In the studio, you used bassists quite a bit. Would you track in a conventional way?
“On the first album, Larry Knechtel – late, great studio bass player – just overdubbed Ray’s basslines. We didn’t have Moog synthesizers, and the keyboard didn’t have the punch we needed. We needed a string, a bass string. Then later we started using bass players, and they’d add their own stuff. Like Jerry Scheff, who was on LA Woman, he twisted the bassline on that song. It was a lick that Ray played on a keyboard, but he couldn’t finger it. So bass players added stuff. Harvey Brooks – oh, what a great bass player. That was a lot of fun.”
What was the band’s relationship with Elektra like? Were label execs ever bugging you for “the next Light My Fire”?
“No, they were totally supportive. They let us do our thing, and then they’d choose a single. They’d lobby – I mean, they talked with us – but it would be their decision.”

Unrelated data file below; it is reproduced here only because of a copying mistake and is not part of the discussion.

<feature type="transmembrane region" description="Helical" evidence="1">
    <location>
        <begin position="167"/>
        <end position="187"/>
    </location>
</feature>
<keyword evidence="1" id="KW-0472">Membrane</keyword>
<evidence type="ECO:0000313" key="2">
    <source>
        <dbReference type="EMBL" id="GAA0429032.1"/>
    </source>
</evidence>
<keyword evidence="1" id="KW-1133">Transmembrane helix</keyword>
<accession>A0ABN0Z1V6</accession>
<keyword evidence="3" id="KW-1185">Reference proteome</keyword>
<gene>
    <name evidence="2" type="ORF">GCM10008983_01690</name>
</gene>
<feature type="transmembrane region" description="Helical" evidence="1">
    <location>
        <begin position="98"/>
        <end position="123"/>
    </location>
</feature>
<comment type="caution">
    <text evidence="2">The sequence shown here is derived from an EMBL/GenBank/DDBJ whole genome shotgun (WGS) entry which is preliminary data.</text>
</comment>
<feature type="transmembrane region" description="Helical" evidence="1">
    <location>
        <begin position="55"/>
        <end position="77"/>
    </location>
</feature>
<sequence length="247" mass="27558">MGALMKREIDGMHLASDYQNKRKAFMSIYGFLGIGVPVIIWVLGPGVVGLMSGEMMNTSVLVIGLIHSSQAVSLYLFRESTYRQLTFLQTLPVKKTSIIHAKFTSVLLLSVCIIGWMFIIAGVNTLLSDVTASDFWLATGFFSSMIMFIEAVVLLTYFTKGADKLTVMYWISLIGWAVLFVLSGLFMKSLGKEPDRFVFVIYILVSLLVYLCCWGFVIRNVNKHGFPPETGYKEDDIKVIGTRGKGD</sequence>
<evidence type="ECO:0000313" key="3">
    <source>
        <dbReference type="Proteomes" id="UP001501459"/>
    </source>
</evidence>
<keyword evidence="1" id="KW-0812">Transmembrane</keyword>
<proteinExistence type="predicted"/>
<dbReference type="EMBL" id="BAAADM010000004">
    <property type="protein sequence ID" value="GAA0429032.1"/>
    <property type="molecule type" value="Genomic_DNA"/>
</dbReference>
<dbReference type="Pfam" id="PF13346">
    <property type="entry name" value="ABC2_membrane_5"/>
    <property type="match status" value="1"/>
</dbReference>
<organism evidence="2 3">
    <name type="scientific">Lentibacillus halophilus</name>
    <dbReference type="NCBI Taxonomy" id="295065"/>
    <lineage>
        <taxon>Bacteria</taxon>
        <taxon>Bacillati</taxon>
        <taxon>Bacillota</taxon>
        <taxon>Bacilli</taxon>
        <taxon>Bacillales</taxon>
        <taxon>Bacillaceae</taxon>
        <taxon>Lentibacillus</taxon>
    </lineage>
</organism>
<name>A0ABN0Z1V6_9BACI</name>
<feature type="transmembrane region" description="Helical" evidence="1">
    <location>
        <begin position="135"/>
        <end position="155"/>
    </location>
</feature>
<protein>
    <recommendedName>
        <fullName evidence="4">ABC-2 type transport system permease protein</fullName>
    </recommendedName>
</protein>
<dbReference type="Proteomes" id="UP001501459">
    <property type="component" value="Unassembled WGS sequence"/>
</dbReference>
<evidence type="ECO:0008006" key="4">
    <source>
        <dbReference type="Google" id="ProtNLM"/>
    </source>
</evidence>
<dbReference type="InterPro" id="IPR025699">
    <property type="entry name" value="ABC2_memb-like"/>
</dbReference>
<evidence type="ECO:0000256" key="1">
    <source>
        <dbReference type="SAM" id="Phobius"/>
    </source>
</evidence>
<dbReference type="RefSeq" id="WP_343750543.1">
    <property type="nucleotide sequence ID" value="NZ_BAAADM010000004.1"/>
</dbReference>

How was your onstage equipment back then? Did things ever break down?
“It was… small at the beginning, and then it got really big. We had it all pretty together.”
So you could hear yourselves on stage? You didn’t play to screaming girls like The Beatles did, but your audiences were pretty raucous – sometimes there were riots!
“Well, yeah, but then when we played The End, everybody would get really quiet and then leave. [Laughs] Which was great – they were taking it all inside instead of dispersing it with applause.”
A lot of times, people tend to focus on the downsides to fame. What was great about being a pop star in the ‘60s?
“It was both great and hard, because Jim had a problem. Your buddy’s destroying himself, and you can’t seem to do anything about it. There weren’t substance abuse clinics, and so we didn’t really know what was going on or why it was happening. We were making great music, but it was difficult.”